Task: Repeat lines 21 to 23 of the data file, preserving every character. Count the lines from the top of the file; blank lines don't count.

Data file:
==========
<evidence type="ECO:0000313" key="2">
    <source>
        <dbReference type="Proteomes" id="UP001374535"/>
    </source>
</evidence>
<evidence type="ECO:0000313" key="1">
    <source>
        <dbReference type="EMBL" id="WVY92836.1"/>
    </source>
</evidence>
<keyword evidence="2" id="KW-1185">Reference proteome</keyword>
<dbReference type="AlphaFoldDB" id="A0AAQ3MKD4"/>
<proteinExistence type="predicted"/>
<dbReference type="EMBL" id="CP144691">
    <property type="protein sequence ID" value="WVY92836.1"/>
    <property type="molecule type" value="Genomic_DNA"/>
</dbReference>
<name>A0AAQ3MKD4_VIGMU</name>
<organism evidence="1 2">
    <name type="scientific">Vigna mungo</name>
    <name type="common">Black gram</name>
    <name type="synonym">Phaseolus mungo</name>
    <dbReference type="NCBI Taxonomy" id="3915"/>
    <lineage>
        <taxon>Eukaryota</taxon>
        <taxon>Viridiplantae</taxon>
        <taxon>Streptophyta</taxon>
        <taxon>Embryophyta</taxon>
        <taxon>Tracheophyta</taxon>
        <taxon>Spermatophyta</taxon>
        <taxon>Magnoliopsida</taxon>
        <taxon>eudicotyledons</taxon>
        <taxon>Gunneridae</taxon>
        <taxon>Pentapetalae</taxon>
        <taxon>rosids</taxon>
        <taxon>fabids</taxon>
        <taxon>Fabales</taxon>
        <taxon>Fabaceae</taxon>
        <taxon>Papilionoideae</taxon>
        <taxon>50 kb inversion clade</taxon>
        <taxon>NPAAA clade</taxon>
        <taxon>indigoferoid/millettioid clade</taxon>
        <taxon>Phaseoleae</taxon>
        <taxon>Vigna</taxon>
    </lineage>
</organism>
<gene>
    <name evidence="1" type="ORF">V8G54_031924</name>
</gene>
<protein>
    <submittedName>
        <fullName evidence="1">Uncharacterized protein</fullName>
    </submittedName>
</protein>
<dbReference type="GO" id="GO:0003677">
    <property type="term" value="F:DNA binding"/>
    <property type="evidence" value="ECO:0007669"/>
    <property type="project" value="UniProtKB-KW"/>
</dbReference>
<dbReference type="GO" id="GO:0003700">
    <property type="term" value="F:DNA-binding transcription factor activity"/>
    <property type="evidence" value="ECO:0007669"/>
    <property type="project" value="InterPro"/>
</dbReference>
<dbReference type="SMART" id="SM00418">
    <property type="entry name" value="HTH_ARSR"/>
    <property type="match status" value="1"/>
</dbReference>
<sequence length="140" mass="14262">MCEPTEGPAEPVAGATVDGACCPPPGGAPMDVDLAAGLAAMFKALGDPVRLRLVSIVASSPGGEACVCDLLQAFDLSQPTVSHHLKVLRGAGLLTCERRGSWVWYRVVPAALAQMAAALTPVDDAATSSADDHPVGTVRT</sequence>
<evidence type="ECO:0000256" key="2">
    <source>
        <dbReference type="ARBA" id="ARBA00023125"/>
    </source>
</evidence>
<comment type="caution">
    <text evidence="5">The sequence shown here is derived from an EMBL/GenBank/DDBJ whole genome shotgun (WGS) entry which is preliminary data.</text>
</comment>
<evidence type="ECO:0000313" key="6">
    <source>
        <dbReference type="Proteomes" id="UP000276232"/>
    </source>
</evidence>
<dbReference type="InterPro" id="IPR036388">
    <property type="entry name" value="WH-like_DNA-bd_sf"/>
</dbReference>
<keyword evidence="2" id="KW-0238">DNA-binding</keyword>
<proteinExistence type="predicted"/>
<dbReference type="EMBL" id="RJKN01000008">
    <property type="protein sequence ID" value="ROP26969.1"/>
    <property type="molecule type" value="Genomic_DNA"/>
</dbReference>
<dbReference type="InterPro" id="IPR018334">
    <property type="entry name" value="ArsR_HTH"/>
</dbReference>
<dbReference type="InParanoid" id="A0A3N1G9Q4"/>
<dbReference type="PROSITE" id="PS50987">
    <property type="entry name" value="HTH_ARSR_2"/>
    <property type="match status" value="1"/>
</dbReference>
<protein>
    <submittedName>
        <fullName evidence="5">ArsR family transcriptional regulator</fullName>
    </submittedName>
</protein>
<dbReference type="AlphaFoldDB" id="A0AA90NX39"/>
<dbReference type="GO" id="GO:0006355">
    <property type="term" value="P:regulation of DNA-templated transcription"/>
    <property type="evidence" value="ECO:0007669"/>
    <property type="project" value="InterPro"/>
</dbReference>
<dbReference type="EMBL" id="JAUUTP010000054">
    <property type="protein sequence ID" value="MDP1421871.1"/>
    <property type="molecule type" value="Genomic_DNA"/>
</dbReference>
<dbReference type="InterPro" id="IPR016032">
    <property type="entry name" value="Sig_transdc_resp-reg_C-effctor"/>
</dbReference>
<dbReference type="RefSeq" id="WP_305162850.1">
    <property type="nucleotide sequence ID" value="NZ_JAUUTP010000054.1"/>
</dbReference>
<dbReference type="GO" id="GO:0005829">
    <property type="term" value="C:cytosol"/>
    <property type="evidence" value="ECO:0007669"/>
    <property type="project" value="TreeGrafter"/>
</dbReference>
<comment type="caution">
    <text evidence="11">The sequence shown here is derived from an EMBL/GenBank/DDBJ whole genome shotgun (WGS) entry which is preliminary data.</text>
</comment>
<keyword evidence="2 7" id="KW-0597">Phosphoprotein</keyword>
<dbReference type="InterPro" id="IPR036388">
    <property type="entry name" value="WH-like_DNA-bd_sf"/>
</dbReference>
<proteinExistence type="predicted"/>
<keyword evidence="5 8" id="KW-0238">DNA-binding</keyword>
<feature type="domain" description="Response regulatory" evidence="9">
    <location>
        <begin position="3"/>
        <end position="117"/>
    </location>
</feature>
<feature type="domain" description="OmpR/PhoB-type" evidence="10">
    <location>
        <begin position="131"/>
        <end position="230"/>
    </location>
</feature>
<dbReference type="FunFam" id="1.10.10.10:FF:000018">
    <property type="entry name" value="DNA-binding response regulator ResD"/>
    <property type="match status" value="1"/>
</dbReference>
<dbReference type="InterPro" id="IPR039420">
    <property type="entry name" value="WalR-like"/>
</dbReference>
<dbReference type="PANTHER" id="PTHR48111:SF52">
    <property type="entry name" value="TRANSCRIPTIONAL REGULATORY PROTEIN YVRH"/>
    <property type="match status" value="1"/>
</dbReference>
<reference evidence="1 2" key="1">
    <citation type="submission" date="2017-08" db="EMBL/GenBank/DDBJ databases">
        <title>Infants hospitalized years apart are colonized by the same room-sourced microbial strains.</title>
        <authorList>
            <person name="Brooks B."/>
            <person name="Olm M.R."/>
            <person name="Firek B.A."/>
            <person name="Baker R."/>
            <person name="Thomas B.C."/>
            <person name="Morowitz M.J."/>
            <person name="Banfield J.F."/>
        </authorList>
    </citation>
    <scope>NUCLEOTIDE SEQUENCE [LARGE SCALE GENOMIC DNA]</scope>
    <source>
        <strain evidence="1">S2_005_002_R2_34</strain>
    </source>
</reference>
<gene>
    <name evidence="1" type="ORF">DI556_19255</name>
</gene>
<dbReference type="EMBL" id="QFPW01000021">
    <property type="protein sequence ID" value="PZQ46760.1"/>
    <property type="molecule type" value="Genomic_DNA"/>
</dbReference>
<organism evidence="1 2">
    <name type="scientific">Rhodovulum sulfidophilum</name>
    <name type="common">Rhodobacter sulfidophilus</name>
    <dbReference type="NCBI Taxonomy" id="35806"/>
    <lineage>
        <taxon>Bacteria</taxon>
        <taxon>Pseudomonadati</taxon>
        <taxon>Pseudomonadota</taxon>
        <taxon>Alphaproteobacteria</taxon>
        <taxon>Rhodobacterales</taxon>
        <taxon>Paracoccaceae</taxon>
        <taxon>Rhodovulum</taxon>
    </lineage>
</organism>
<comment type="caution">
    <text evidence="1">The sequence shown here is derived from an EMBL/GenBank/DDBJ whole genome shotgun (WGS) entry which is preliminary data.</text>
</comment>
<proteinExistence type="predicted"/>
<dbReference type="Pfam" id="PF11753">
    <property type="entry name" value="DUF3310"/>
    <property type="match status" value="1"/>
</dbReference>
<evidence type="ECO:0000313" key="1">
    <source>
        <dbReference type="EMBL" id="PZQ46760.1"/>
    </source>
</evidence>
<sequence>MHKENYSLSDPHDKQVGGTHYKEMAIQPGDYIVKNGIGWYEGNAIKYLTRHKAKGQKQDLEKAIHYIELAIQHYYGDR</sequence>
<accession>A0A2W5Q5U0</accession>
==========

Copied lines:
    <name type="common">Black gram</name>
    <name type="synonym">Phaseolus mungo</name>
    <dbReference type="NCBI Taxonomy" id="3915"/>